Jeffrey Smart1921 - 2013 Kurnell 1955
- oil on canvas
Smart's work retained a singleness of purpose throughout his career, his subject matter, style and formal concerns consistent from the 1940s to the 1980s. His groups of ordinary people in unreal and oppressive urban surroundings can be viewed as studies in modern alienation.
These workers are trudging to work at Kurnell, an industrial zone near Botany Bay, Sydney, which includes sandmines and oil refineries.
Though his paintings are apparently realistic, their individual parts are assembled from different sources. His pleasure in juxtaposing the dark, despondent and realistically painted people with the bizarre yellow shapes on the beach reflects his persistent taste for the surreal.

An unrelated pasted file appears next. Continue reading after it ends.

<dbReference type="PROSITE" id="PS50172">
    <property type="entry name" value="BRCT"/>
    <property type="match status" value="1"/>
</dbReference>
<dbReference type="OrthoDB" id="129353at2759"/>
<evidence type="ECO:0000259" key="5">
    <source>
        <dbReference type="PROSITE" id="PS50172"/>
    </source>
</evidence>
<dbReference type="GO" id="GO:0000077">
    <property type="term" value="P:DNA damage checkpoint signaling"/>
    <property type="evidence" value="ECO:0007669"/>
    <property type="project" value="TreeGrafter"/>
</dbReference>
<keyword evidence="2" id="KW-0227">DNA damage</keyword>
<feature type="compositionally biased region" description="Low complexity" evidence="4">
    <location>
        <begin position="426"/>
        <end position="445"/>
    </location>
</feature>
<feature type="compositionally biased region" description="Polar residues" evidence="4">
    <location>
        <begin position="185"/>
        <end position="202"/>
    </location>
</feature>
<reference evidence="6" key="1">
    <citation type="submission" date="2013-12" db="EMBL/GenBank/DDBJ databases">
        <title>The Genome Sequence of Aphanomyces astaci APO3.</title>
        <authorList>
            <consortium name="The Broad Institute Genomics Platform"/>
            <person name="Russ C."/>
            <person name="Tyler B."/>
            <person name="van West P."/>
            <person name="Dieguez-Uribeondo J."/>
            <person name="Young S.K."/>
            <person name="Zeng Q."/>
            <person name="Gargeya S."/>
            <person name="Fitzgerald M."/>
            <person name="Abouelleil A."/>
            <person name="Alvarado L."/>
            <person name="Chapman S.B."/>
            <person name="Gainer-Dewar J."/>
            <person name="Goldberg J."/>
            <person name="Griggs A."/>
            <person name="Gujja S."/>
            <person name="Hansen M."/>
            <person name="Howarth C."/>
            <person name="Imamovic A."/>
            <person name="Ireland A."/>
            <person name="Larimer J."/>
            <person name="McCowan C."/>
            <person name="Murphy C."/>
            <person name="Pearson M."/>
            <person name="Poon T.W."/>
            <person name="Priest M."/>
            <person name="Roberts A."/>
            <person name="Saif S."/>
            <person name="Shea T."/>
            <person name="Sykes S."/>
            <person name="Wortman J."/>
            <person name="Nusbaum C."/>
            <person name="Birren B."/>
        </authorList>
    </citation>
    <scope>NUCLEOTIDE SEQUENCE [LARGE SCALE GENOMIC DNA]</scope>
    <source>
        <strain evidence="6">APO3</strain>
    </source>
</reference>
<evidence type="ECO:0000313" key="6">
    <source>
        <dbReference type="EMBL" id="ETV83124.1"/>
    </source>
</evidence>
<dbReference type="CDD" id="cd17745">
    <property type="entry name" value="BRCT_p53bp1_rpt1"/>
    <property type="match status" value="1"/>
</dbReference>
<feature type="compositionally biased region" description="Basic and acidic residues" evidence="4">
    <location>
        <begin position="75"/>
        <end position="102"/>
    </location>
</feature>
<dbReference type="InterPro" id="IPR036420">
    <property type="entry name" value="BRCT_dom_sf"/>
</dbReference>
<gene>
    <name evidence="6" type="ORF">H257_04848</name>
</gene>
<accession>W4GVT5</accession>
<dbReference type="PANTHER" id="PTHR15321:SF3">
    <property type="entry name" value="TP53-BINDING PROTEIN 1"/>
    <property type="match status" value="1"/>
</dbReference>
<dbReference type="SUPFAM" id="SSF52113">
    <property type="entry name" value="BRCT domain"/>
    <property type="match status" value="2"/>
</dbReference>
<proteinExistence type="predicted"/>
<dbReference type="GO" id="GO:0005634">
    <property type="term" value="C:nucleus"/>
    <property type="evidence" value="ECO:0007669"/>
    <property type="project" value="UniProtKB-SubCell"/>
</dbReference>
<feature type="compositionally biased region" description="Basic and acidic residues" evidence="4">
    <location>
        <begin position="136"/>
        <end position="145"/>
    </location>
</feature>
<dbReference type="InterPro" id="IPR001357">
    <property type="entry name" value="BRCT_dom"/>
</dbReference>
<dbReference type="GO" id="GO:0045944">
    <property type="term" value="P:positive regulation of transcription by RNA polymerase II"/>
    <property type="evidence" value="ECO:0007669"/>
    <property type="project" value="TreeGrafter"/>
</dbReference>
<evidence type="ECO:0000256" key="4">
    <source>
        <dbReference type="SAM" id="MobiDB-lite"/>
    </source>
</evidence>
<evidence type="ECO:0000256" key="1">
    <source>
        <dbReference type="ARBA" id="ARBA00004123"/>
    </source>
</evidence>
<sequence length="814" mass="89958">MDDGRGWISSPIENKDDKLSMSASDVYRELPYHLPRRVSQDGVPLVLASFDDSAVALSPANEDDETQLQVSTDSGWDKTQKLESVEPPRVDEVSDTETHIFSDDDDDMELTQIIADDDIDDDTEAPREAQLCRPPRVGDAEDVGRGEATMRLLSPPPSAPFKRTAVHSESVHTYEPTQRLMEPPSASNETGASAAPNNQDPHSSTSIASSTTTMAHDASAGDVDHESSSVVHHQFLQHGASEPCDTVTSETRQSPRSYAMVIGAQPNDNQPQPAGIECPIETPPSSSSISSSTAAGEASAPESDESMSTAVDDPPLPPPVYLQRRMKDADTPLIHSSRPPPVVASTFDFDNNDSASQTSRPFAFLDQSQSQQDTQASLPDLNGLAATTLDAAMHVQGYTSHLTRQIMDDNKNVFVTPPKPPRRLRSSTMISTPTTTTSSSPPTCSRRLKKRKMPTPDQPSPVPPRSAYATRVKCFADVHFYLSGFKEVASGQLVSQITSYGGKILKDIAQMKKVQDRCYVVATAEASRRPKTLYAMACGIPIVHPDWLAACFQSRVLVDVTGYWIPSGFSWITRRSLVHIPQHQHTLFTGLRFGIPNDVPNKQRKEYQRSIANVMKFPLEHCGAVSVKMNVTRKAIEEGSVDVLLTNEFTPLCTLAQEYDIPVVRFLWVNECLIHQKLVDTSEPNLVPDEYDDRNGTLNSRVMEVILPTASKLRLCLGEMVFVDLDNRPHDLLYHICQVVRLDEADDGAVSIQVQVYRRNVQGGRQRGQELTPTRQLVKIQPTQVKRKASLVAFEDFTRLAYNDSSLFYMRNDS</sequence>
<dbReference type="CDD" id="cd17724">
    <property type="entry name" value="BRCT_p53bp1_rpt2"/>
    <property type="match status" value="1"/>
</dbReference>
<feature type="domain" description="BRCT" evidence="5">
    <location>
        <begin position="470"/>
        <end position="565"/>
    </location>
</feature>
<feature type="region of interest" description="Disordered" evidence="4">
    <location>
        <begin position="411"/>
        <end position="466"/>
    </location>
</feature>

Smart's very early works were surrealistic fantasy scenes which showed an interest in TS Eliot. By the 1950s he was painting against the tide. His work became more and more controlled as abstract expressionism swept into vogue.
Kurnell 1955 falls between the works of the 1940s and his crisper, brighter and apparently less emotive work from the 1960s onwards. Thicker paint, visible brush strokes, muted colours and a sense of angst, show his roots in the Melbourne expressionism of Boyd, Tucker and Perceval.
Source: Naomi Horridge in Janda Gooding The Song of the Lamb, exhibition catalogue, Wesfarmers Limited, 1989